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The Old Mill in Vernon
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Monet's house and garden at Giverny
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The XIIth c. castle keep in Vernon
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The water lily pond at Giverny
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Tourelles castle in Vernon
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August 1944, Operation Neptune: the British forces cross the Seine 


"VERNON, FRANCE: The assault crossing of the River Seine at Vernon by the British 43rd (Wessex) Division in August 1944 remains one of the most important of the entire Second World War. Operation Neptune pits one British Division against one German Division. On one side, a fully equipped, battle hardened unit made up of soldiers from the ancient kingdom of Wessex, backed by some of the best artillery in the world and supported by tanks. On the other side, a much depleted, second rate, static division of men of various nationalities, conscripted to fight a war for Germany that was already lost. On paper the British were assured of success, but between the two opposing armies lay that great river, the Seine, overlooked at the proposed crossing point by steep hills, which were riddled with defensive strong points. The Germans were waiting, and were as ready as they ever would be." [1]

This is the introduction to a wargame entitled "Operation Neptune", the scenario of which is based upon the actual Operation Neptune. But for the men engaged in action and especially for the hundreds of casualties on the British and the thousands on the other, this was not a game…

 

The historic background

After 6 June 1944, intense German resistance and the nature of the terrain delayed Allied progress into the French interior until 8 August when the Canadian 1st Army launched Operation Totalize, which led to the capture of Falaise on 17 August and the fall of the Falaise Pocket, with enormous losses in men and equipment for the German forces. One of their possible next lines of defence was the Seine valley.

Now, American and British headquarters had decided to share the work: Americans were to sweep eastward and north-eastward towards southern and central Germany, and British troops were to head up north towards northern France, Belgium, Holland and northern Germany. This implied the crossing of the river Seine, but all the bridges had been destroyed. Moreover the enemy was hastily trying to organise a new line of defence there.


[1] Approximate expected positions on August 25

 

The destruction of the bridges

Long before D-day, a strategy has been adopted concerning Allied bombings: it was decided to bomb German oil production, believing that a radical reduction in oil supplies was the optimum way to reduce the fighting capability of the German ground and air forces. It had also been decided to concentrate on attacks of railway marshalling yards, although this alone would not forbid, but only reduce German military supplies and reinforcement.
The last step would be to isolate the Normandy battlefield by destroying the bridges across the Loire and the Seine valleys. American air force and General Bradley's and General Montgomery's ground force headquarters were behind the bridge concept. However a technical problem arose: how many tons of bombs are required to make a bridge impassable? Some argued that up to 1,200 tons per bridge i.e. 600-1,200 sorties would be necessary. Others thought less than one-third that tonnage would be enough.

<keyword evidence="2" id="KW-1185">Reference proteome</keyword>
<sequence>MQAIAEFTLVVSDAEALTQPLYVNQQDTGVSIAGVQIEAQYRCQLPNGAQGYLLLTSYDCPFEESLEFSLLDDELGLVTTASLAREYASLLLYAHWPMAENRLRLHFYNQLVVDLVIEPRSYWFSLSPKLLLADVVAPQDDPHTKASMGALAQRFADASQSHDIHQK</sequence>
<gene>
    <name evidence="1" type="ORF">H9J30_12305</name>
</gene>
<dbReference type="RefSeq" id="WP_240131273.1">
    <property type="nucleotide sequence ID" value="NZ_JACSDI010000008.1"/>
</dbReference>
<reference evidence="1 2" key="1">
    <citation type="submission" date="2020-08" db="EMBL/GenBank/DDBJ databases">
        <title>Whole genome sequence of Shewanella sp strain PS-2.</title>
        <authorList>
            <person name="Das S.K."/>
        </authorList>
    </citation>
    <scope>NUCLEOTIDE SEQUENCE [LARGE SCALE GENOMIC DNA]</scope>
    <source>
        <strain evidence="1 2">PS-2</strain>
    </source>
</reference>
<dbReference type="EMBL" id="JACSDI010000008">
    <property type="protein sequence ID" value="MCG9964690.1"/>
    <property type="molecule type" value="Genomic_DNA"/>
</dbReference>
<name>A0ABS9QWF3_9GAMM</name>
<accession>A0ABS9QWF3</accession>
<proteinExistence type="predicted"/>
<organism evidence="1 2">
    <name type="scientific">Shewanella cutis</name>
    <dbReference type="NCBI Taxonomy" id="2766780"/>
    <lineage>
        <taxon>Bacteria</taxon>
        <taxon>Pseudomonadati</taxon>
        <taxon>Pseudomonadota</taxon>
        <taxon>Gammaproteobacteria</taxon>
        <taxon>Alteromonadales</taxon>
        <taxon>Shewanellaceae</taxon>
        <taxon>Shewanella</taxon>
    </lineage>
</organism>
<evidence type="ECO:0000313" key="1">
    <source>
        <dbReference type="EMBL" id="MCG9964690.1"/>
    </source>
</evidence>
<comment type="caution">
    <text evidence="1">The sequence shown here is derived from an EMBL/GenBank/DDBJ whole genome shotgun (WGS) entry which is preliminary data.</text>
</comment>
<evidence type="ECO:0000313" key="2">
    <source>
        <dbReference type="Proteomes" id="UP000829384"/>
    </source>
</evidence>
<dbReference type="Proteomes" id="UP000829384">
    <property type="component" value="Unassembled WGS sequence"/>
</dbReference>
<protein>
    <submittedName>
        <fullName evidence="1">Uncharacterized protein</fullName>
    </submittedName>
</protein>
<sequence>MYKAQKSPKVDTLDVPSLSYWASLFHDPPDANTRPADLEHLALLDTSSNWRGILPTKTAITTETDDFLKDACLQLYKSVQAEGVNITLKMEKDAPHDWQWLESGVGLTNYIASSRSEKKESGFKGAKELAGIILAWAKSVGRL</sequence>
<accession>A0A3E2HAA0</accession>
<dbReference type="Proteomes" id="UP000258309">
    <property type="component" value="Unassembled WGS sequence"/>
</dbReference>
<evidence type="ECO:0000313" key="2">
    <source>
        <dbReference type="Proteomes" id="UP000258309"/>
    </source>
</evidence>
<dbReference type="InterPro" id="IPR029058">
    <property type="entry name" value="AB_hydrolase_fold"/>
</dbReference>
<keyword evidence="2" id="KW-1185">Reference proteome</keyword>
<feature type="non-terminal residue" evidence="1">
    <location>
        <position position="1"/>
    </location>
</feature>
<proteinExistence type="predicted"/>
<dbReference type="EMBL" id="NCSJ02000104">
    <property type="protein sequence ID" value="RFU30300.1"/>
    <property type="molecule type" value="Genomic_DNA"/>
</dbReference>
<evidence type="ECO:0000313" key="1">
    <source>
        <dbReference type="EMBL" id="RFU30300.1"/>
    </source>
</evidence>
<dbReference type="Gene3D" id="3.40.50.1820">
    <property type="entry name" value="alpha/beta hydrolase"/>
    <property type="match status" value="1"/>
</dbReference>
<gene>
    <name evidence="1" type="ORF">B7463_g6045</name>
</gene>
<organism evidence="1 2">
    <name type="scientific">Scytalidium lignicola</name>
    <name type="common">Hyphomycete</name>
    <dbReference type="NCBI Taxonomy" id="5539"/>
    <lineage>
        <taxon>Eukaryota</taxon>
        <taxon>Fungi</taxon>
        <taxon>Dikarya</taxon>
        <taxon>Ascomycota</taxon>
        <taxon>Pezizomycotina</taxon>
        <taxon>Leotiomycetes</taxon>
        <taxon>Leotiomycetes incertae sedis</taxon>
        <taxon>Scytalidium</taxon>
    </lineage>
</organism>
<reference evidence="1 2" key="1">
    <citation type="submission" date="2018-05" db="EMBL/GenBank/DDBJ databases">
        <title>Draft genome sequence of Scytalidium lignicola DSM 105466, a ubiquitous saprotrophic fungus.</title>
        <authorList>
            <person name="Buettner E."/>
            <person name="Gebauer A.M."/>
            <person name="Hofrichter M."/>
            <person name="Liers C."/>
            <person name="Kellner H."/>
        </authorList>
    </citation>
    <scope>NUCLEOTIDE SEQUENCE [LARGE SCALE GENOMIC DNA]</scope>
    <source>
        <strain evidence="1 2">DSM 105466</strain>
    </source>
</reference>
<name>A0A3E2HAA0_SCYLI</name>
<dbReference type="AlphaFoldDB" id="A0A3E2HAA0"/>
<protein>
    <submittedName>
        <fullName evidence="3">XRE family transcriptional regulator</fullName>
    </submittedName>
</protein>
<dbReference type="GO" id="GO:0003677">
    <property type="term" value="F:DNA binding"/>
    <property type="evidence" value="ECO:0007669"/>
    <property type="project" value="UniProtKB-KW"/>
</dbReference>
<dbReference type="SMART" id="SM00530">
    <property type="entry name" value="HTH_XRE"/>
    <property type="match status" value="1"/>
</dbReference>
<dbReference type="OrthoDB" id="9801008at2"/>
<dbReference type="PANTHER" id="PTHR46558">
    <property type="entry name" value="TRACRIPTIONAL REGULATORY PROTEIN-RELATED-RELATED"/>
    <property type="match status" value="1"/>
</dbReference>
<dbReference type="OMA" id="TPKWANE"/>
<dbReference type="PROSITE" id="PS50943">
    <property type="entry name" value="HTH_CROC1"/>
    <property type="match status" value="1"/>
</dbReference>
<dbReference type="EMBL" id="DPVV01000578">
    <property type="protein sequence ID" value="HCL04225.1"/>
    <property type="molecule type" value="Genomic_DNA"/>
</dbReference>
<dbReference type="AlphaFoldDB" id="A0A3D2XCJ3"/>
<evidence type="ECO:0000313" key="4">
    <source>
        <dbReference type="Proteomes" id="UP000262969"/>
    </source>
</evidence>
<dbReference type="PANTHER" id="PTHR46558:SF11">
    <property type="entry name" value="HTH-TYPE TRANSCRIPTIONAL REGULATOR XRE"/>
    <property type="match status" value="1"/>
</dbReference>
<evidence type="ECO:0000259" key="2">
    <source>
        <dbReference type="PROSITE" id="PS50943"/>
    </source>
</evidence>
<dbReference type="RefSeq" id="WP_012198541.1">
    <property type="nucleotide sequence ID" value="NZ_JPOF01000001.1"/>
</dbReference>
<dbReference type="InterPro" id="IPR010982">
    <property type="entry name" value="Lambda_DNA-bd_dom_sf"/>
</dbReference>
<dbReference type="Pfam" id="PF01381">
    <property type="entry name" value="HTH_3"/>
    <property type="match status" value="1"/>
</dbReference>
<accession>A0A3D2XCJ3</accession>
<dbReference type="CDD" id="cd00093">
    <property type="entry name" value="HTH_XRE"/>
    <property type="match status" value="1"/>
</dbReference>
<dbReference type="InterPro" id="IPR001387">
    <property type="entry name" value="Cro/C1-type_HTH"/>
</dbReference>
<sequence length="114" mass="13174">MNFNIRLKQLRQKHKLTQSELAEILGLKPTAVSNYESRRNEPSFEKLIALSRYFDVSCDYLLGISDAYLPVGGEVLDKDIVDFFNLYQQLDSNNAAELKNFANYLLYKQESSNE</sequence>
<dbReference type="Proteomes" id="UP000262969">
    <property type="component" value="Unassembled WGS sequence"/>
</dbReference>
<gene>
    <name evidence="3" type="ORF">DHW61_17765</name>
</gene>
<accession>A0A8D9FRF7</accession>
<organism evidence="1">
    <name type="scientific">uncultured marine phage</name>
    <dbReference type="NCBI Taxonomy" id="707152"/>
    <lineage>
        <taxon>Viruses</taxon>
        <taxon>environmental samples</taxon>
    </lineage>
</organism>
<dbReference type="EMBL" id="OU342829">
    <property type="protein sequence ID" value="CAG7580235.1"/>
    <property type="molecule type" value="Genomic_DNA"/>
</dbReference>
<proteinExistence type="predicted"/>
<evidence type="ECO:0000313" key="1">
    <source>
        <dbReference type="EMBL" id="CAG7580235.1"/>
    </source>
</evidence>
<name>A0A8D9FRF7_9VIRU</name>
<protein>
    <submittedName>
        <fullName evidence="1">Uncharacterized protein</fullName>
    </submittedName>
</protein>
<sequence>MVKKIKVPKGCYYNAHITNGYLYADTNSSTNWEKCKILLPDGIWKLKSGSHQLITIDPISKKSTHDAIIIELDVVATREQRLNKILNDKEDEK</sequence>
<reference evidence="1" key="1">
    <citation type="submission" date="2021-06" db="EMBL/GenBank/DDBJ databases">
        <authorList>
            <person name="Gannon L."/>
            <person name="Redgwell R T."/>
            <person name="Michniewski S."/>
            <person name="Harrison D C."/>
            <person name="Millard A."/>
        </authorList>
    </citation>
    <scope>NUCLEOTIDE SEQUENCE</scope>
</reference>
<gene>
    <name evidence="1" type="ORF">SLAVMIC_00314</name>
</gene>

After long discussions at the highest level (even Prime Minister Winston Churchill took part in them) it was decided that only fifty P-47 fighter-bombers each carrying two 1,000 pound bombs would launch an experimental attack on May 7 on six Seine bridges. Nothing in prior experience indicated whether they would cause at least one bridge any harm.



[2] Thunderbolt P-47


And yet, was it a matter of luck or the result of the pilots' intense training, three bridges were hit and damaged, and the one in Vernon (a railway bridge) was dropped into the Seine by six P-47s with an accuracy that would not be seen again until the war in the Persian Gulf.


[3] The railway bridge after the attack - Click to enlarge


The post-attack photograph of the submerged Vernon bridge was on every general officer's desk the next morning and it was decided to 'encage' Normandy by destroying the Seine-Loire bridges. By D-Day, all the bridges were impassable and since German reinforcement troops had to be ferried across the Seine, their moves were significantly impeded and delayed so that the forces were fed into the battle piecemeal and often too late…


The geographic setting

General Horrocks, commanding the 30th British Corps, decided to force a crossing of the Seine in Vernon. From there, a main road runs up to Beauvais and northern France and this was likely to be the reason for choosing Vernon.
The river there is about 200-metre wide; across it, on the right (or north/north-east) bank, lies the suburb of Vernonnet, and immediately behind a steep 100-metre chalk cliff.

One road from Vernonnet ran parallel to the river (eastward towards Giverny and westward towards Pressagny l'Orgueilleux and Les Andelys) and two other roads passed through the cliff, the main one going northwest to Gisors and a small one northeast towards Gasny and Bois Jérôme. In addition a thick forest lay behind the cliff, providing convenient cover for German reinforcement coming in from the north.